/// the interface is ONLY related to Activator functionality within 
        /// the context of a Locator.  Any other use (at this point) would be 
        /// deemed inappropriate.<br /><br />
        /// Follow the your established coding conventions.  If you don't have
        /// any, then find some.
        /// </remarks>
        /// </summary>
        public interface ILocatorActivator
        {
            /// <summary>
            /// Creates and instance of the requested object (or proxy) in
            /// the current process space.
            /// </summary>
            /// <param name="type">
            /// The type of the object (or interface) that is being requested.
            /// </param>
            /// <param name="uri">
            /// Locator Uri
            /// </param>
            /// <returns>
            /// Instance of the object, interface, or proxy.
            /// </returns>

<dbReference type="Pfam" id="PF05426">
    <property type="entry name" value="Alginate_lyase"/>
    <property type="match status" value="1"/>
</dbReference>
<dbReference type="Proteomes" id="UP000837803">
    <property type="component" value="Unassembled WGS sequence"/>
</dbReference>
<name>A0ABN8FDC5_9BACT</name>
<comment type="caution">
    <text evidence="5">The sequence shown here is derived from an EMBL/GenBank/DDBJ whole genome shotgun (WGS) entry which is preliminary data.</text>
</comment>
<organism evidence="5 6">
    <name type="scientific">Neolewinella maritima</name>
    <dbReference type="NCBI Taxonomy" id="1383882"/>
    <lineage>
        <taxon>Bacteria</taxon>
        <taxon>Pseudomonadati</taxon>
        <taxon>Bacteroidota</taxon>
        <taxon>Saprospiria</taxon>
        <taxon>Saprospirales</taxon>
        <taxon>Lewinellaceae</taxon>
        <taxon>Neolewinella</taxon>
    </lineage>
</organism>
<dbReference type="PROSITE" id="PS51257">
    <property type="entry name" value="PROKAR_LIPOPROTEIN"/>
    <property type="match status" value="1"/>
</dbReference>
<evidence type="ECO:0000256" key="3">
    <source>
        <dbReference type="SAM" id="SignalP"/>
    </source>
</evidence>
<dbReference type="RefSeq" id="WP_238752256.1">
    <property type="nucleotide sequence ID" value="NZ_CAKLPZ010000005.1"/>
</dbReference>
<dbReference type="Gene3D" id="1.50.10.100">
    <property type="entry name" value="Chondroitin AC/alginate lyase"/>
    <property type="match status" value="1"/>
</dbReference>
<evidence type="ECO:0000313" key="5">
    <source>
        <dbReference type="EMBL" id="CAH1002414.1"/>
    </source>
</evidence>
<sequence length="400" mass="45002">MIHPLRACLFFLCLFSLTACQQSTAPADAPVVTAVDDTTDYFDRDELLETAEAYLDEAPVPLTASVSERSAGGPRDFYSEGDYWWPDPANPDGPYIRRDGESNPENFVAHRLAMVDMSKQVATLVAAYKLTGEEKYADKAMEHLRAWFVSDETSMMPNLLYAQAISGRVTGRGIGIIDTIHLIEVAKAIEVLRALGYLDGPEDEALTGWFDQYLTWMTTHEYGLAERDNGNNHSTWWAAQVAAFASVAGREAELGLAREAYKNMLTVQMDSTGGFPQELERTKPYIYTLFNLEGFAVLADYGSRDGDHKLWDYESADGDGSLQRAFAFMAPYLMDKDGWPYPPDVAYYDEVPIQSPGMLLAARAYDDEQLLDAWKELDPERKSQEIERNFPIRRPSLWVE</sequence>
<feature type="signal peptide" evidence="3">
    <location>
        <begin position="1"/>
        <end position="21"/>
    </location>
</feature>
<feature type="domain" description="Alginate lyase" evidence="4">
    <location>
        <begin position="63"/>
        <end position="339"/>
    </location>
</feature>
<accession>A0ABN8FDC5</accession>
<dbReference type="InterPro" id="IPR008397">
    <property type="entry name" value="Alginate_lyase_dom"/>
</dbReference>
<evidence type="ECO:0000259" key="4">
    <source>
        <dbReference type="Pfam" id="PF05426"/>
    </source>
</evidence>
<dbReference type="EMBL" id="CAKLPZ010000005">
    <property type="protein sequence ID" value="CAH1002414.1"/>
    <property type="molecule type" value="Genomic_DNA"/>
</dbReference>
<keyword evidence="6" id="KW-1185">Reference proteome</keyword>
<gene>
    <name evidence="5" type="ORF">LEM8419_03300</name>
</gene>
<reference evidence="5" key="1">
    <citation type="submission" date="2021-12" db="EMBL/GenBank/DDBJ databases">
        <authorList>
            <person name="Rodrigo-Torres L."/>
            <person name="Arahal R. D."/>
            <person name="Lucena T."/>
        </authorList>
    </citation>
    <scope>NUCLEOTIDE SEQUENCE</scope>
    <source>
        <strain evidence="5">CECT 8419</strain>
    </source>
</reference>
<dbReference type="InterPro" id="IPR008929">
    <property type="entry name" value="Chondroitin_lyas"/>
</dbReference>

object Activate(Type type, Uri uri);
        }

        /// <summary>
        /// Dictionary of locator keys and an instance of the Activator class
        /// that will process the locator Uri.
        /// </summary>
        private static Dictionary<string, ILocatorActivator> _activators
            = new Dictionary<string, ILocatorActivator>();

        /// <summary>
        /// Static c'tor that registers the default Activators.
        /// </summary>
        static Locator()
        {
            RegisterActivator("local", new InProcessActivator());
            RegisterActivator("tcp", new SaoActivator());
        }

        /// <summary>
        /// Regsiters a Activator and the associated locator key.  The locator
        /// key occupies the protocol portion of the Uri.  Note that an
        /// Activator may change the protocol of the Uri to the correct "real"
        /// value in order to bind to the object.
        /// </summary>
        /// <param name="protocol">
        /// The locator key for this Activator.
        /// </param>